Case is clear on where the majority is:

Despite the [political] back-and-forth, one side is in the clear national majority. The United Front for Democracy against Dictatorship (UDD), dubbed “red shirts,” supports Thaksin and his sister Yingluck, who was elected prime minister in 2011 and was deposed in the latest coup. The Shinawatra family’s populist platform, including subsidies for small farmers and near-free public healthcare schemes, has consistently and decisively won elections since 2001.

Their opponents are also mentioned.

The Democrat Party … has proven incapable of winning national elections. Their numerical inferiority combined with their intolerance of the Shinawatra family in office has led the Democrat Party and PDRC to abandon democracy, paradoxically in the name of democracy — boycotting elections and advocating an unelected government to rule Thailand for the foreseeable future.

In the aftermath of the 2014 coup, responding to the anti-democrat movement, the “military’s actions have conformed almost perfectly to the demands of the PDRC…”.

Case notes that “[l]ike Egypt in 2013, street protests cleared the way for the tanks to roll in, as the army claimed to save the country from imminent collapse. In this case, though, it was precisely what the protesters were asking for.”

Looking at the red shirts and the anti-democrats, Case observes that “[b]oth movements are capable of organizing themselves in ways traditionally associated with the left, but neither is, strictly speaking, left-wing.” The anti-democrats are, he says, operating “underneath the mask is unambiguous proto-fascism.”

On red shirts he is unnecessarily confused. Yes, they are “closer to the left” than the anti-democrats, but his claims of “credible rumors” claiming that “Thaksin single-handedly finances the red shirts” is an exaggeration that defames thousands of ordinary red shirts. As Case notes, red shirts are “genuinely rooted in communities” making them “real.” But that finding “a category for the red shirts on the increasingly problematic left-right spectrum is difficult,” is also an exaggeration.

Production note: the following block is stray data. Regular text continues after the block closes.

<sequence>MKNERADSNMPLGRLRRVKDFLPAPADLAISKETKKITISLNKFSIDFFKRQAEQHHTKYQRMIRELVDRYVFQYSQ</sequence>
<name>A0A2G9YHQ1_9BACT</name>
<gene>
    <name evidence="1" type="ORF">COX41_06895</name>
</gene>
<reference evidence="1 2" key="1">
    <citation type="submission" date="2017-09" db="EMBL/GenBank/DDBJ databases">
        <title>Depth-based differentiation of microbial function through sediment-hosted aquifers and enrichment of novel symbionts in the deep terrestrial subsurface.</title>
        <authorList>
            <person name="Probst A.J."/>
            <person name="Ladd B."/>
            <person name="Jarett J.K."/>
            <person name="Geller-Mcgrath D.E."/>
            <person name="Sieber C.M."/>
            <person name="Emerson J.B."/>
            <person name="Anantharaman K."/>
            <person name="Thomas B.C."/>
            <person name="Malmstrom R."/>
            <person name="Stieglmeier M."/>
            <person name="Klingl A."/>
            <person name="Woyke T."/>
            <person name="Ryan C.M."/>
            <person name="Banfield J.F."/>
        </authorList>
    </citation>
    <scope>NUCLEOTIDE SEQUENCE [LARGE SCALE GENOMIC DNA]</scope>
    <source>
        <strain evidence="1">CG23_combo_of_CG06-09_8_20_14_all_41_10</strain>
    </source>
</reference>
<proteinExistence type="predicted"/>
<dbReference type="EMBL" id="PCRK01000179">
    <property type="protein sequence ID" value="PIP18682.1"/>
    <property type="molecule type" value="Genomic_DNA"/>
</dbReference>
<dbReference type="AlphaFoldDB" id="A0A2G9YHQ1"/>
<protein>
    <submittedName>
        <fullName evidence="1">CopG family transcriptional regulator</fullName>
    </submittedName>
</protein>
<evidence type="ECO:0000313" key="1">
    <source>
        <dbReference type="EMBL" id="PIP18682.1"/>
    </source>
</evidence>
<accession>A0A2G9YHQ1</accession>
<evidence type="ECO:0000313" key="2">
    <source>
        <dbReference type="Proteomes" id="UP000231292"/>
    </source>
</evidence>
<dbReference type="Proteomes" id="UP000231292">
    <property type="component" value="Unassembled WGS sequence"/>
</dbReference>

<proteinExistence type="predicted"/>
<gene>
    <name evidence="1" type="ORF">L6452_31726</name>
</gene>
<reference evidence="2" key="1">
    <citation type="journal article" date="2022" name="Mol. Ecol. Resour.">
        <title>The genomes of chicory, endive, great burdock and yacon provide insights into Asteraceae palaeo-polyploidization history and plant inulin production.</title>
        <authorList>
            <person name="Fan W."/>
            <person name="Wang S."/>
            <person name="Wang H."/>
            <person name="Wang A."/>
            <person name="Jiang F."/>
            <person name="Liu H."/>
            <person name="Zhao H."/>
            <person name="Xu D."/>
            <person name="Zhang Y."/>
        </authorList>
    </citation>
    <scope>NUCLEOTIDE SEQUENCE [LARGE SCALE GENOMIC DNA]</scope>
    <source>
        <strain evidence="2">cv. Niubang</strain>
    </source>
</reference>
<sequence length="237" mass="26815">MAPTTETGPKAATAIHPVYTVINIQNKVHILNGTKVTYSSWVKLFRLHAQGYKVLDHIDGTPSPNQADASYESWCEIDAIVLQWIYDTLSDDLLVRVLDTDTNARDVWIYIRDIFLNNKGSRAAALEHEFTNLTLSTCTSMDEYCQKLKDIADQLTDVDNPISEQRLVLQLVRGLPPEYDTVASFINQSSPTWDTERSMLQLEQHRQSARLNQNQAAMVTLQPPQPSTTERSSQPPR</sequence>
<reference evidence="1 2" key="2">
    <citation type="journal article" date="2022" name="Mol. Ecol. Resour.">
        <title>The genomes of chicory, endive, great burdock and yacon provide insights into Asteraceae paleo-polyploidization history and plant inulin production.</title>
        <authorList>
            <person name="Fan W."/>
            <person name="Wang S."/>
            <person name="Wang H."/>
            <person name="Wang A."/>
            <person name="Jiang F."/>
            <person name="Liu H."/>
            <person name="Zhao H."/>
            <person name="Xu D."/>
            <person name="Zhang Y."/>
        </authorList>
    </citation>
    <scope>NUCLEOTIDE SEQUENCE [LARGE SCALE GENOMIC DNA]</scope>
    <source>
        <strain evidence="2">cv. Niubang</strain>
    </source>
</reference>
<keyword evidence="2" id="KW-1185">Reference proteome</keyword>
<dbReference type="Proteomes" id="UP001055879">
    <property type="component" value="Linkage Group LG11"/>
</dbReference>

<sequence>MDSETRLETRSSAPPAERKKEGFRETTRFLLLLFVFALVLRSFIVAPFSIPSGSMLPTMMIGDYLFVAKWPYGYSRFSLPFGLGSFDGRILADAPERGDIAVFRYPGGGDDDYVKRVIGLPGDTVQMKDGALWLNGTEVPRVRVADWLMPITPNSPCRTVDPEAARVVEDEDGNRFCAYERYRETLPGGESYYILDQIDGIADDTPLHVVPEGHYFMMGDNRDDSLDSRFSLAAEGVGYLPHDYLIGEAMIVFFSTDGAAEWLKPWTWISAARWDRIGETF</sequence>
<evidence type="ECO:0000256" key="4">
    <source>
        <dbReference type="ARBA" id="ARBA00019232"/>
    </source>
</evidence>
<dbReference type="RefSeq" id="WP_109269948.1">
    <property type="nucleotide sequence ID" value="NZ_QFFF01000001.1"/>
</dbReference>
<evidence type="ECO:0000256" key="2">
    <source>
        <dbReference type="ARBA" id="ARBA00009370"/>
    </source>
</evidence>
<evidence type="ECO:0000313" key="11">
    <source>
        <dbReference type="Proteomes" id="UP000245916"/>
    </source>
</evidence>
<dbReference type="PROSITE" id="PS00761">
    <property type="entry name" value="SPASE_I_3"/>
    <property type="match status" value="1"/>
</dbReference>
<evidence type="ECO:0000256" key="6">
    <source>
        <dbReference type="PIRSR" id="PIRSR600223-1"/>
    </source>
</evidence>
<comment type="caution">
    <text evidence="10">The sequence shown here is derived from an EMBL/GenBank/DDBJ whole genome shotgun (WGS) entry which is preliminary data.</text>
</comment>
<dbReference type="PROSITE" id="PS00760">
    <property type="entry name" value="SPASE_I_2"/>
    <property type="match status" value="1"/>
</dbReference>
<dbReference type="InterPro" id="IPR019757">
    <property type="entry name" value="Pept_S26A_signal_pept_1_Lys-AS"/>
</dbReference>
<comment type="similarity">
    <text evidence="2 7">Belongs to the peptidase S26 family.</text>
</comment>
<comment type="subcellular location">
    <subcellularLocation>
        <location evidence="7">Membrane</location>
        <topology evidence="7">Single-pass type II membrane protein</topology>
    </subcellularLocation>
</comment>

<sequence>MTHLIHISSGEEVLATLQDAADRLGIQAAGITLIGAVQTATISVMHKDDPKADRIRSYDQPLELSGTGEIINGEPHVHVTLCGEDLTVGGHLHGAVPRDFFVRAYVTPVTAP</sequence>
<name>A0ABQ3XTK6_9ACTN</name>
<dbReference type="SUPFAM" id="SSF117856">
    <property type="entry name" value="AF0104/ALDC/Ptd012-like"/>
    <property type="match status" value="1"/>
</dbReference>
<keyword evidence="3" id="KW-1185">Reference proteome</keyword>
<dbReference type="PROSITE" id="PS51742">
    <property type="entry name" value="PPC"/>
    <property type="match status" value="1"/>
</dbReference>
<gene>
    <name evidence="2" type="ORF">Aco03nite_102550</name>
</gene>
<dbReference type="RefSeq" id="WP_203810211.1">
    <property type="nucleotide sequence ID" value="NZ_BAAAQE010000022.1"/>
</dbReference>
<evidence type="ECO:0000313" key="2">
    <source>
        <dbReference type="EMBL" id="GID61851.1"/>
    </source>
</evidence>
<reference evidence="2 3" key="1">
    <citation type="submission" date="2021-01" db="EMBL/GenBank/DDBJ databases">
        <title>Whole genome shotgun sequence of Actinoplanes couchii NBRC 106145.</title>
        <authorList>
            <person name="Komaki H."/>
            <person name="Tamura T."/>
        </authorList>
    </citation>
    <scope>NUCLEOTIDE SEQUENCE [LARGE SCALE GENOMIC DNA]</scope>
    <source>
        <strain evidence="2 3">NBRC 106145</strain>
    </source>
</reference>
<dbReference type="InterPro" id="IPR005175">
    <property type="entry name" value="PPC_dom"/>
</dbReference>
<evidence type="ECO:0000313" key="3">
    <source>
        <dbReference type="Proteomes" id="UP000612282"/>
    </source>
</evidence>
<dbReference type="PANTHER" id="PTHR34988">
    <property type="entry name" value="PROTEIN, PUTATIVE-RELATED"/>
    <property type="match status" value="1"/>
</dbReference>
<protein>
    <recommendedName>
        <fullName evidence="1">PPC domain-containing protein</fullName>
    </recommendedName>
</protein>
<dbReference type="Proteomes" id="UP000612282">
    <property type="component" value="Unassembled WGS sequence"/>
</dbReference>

PPT reckons that for many faults of strategy, backing and like, red shirts have several political advantages, in addition to those already noted by Case: in general terms, they are no longer by the monarchy, they oppose the military and they support the downtrodden. In a Thai context, these are laudable political attributes.

Back to the big question which is the future of democracy:

The upheaval in Thailand reveals a crisis in liberal democracy that is not particular to Thailand. Indeed, the crisis of democracy in Thailand may have implications for the future of democracies everywhere. Economic stagnation, political impasse and ecological destruction create a sense of urgency that is driving political opinions away from the center. The further people’s political positions diverge and the more intolerant they become of one another’s, the less likely they are to passively accept their opponents in national office. At the same time, the more divergent political opinions get, the harder it becomes to win national elections.

Worth a read.

Further updated: Capturing universities

25 06 2014

What happens when a university comes to be controlled by yellow shirts who become anti-democrats? As you’d expect, they promote yellow shirts and anti-democrats.

PPT posted on how the so-called Council of University Presidents had been captured by royalists and ultra-royalists. Some “academics” also got involved with the anti-democrats as speakers and leaders, often reproducing misogynist rants. Not all academics are anti-democrats, but like academic medical departments, many university leaderships have been taken over by anti-democratic royalists.